When to Use Maraschino Cherries

Staff Writer
Maraschino cherries: ridiculous and delicious
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Maraschinos get a bad rap, but have they really earned it?

The answer, depending on who you speak to, is “all the time, forever, in everything, please,” or “never, gross, ew.” I’m ashamed to admit that I fall in the former camp. Despite the fact that maraschino cherries are deeply tacky and their texture is kind of gross when you stop and think about it (kind of formaldehyde-preserved and weirdly chewy and slimy all at once), they’re the fruit equivalent of a Hostess cupcake — completely separate from the real thing they’re imitating, but desirable in their own right.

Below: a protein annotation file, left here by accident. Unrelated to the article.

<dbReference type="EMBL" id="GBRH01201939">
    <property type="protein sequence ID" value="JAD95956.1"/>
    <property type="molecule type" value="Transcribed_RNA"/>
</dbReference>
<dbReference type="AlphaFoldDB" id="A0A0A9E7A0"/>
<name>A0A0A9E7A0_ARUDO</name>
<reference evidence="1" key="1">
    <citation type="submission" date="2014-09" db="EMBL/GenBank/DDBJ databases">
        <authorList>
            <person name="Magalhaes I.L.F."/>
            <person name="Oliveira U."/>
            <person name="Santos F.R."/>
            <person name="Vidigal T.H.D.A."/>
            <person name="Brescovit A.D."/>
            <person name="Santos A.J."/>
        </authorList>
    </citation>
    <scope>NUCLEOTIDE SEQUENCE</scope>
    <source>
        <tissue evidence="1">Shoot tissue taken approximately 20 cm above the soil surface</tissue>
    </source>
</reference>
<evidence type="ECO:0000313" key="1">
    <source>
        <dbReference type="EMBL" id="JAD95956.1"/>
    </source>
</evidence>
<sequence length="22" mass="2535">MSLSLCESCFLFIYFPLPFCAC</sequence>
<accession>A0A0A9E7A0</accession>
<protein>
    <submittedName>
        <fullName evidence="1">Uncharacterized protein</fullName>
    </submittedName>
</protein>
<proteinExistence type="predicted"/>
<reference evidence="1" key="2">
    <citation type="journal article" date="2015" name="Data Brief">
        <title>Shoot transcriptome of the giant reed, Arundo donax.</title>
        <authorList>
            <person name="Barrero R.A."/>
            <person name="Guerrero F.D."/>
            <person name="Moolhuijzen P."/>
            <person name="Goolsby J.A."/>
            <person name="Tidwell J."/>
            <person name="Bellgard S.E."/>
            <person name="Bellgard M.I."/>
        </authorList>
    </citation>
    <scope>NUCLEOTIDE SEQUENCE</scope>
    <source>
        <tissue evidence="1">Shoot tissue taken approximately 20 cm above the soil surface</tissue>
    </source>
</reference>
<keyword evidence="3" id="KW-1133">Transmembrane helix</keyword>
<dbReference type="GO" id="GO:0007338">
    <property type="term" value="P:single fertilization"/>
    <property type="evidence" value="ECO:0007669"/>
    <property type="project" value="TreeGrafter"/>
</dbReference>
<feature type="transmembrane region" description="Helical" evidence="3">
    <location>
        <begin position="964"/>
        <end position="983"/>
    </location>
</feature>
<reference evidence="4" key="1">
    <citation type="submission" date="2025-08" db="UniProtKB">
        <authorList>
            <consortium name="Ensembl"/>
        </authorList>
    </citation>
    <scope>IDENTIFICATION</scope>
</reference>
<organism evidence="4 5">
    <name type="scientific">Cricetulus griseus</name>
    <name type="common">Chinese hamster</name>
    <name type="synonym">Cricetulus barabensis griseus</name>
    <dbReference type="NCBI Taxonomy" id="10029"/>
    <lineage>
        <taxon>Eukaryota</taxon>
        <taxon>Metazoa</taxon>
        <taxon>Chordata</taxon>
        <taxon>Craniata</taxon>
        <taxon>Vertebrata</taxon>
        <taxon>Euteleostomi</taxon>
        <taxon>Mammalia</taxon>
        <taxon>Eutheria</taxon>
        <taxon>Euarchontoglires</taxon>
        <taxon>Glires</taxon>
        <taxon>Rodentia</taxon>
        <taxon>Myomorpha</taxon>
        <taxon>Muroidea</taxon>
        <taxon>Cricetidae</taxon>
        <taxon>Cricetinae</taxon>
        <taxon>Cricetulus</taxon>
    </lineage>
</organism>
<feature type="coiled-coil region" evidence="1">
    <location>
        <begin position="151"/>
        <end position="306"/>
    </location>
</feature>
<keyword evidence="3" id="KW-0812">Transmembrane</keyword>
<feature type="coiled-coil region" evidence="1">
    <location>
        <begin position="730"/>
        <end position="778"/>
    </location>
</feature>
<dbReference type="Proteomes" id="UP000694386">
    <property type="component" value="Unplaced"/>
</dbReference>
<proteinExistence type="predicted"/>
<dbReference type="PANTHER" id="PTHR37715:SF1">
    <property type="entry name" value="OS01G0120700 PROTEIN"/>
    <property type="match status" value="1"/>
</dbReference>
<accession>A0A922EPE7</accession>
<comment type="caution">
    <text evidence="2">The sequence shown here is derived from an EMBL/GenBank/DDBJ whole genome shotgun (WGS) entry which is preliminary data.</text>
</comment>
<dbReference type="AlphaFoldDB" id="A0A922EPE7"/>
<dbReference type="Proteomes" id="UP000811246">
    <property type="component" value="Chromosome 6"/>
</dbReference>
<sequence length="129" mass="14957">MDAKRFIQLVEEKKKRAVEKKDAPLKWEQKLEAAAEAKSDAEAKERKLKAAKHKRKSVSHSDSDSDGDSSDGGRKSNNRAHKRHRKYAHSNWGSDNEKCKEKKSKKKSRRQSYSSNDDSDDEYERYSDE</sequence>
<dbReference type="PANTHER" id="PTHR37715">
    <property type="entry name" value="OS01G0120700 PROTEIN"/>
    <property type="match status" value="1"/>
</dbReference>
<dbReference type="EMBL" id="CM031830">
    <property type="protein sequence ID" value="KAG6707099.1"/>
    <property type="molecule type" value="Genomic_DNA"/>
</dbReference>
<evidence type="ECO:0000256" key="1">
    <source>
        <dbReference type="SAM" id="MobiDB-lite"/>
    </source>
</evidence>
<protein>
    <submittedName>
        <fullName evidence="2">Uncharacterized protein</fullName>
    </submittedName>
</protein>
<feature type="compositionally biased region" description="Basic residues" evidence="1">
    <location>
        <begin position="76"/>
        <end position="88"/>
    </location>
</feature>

So we’ll raise a glass to the Mercurochrome red, strange, almond-scented “cherries” that end up in the bottom of our highball glasses. Typically, we associate maraschinos with the most famous mocktail of them all: the Shirley Temple. They’re also staples of the maraschino Manhattan, daiquiri, Tom Collins, amaretto sour, and whiskey sour.  Of course, if you’re making a cocktail that involves whipped cream, feel free to throw a cherry on top of those, too. You can even throw a little of the maraschino juice in if you’re making a tropical drink.

If you’re so in love with maraschinos that you’d readily eat them as a cake, we’ve got you covered on that point, too.

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